Iraq, By Elijah J. Magnier:
Iraq is not the only theatre where the US and Iran clash. Syria is another arena where the two countries will find it challenging to find common ground. The US forces are occupying northeast Syria to prevent the Syrian economy from recovering and to slow down – without blocking – the flow of weapons, energy, and economic support that Iran supplies its allies with in Syria and Lebanon. Biden’s administration has no strategy in Syria and Iraq. Still, it seems determined to follow Donald Trump’s policy and stay in both countries with little visibility for the future of these countries’ forces. Therefore the status quo is expected to be maintained, keeping the tension between Iran and the US at a high level, independently. of any positive outcome in the nuclear discussions this year. However, this tension in various arenas doesn’t stop direct and indirect dialogue and contact between the US and Iran.
Subscribe to get access
Read more of this content when you subscribe today.
Although the US administration “welcomed” the beginning of the Iranian Revolution with sanctions since 1979, Tehran, from its side, also challenged Washington’s authority repeatedly. President Jimmy Carter imposed sanctions on Iran in November 1979 when Iran seized the US embassy in Tehran and took US diplomats as hostages for 444 days. Iran released the hostages only when a new US President assumed power in 1981: Ronald Reagan. Iran succeeded in obtaining the release of almost 8 billion dollars of its frozen financial assets in exchange for the 52 US Embassy hostages. Reagan offered a “gift” to Iran when Robert McFarlane was received in Tehran by Speaker Sheikh Hashemi Rafsanjani – following the Ruhollah Khomeini’s approval – with a cargo full of weapons that were later known as the “Iran Contra”.
In the 1990s, Iran and the US cooperated on many common interests on the European continent and the Middle East. President George Bush (the father) asked Iran to release the US hostages captured in Lebanon, marking the beginning of a “goodwill” relationship. In 1999, Iran accepted to join Afghanistan’s neighbouring countries’ coalition, the six-plus-two initiative group (Iran, Pakistan, Turkmenistan, Uzbekistan, Tajikistan and China plus Russia and the US). This opportunity created a unique, privileged and valuable position for Iran. Doing so has undermined some US calls for war against the “Islamic Republic” by warmongers in the US administration and intelligentsia researchers. Iran becomes a special partner.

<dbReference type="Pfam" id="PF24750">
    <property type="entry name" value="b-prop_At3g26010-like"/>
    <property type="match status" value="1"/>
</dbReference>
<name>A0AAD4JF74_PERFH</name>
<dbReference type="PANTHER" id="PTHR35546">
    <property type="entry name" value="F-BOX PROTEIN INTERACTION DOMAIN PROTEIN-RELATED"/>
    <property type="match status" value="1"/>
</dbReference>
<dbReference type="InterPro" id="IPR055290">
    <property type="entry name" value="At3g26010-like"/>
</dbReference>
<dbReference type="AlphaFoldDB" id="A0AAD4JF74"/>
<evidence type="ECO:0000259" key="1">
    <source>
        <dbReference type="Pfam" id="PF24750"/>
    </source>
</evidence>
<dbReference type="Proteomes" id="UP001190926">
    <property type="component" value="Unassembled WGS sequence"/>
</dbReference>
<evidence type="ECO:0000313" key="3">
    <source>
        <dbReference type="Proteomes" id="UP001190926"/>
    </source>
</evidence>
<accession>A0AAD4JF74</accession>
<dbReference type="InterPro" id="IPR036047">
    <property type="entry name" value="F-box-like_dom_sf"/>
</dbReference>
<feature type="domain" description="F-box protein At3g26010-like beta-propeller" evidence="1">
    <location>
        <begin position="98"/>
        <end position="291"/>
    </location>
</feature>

The six-plus-two groups did not last for very long but opened the door wide for US-Iran cooperation. Iran has succeeded in replacing Pakistan, which was the traditional US partner, accused of supporting the Taliban and playing an ambiguous role in the US war on the Taliban. Iran managed to elbow Russia, Italy, and Germany away from Afghanistan’s discussions by establishing direct contact with US envoys. The Iranian officials were thrilled to turn the tables against those advocating attacking Iran first and they watched the US war machine turn against its enemies in the region. That allowed Iran to relax for a while and organise itself to organise its resources in support of its allies before the US storm.
Until the 2000s, direct and indirect meetings were allowed with the US under Presidents Ahmadinejad and Sheikh Hassan Rouhani and were certainly approved of by the Grand Ayatollah Ali Khamenei. When the US former President Georges W. Bush decided to attack the Taliban and Saddam Hussein, he paved Iran’s way to becoming a regional power, with two enemies on its borders defeated or engaged away from Iran. Iran has cooperated with US administrations in both countries, Afghanistan and Iraq.
Even if they kept close monitoring and preserved the revolution’s ideological principles during the Iran-US rapprochement, both Grand Ayatollahs Khomeini and Khamenei allowed the Iranian government to use a broad margin of manoeuvre when negotiating with the US. When the interests of the state prevail, flexibility was provided by the Supreme Leaders, as long as the meetings served to push a greater danger away from Iran. The Iranian officials are convinced that the US – whose leaders brought the first nuclear facility to Tehran – wouldn’t mind seeing Iran becoming a nuclear country were it not for its support to its allies in the Middle East which causes a threat to Israel. Moreover, a powerful Iran creates fear for the US’s obedient allies in the Middle East. The proof is the failure of regime change in Syria and Iraq, the ongoing war in Yemen that is equipped with sophisticated weapons and the unparallel military and economic power Hezbollah enjoy, imposing a unique deterrence on Israel.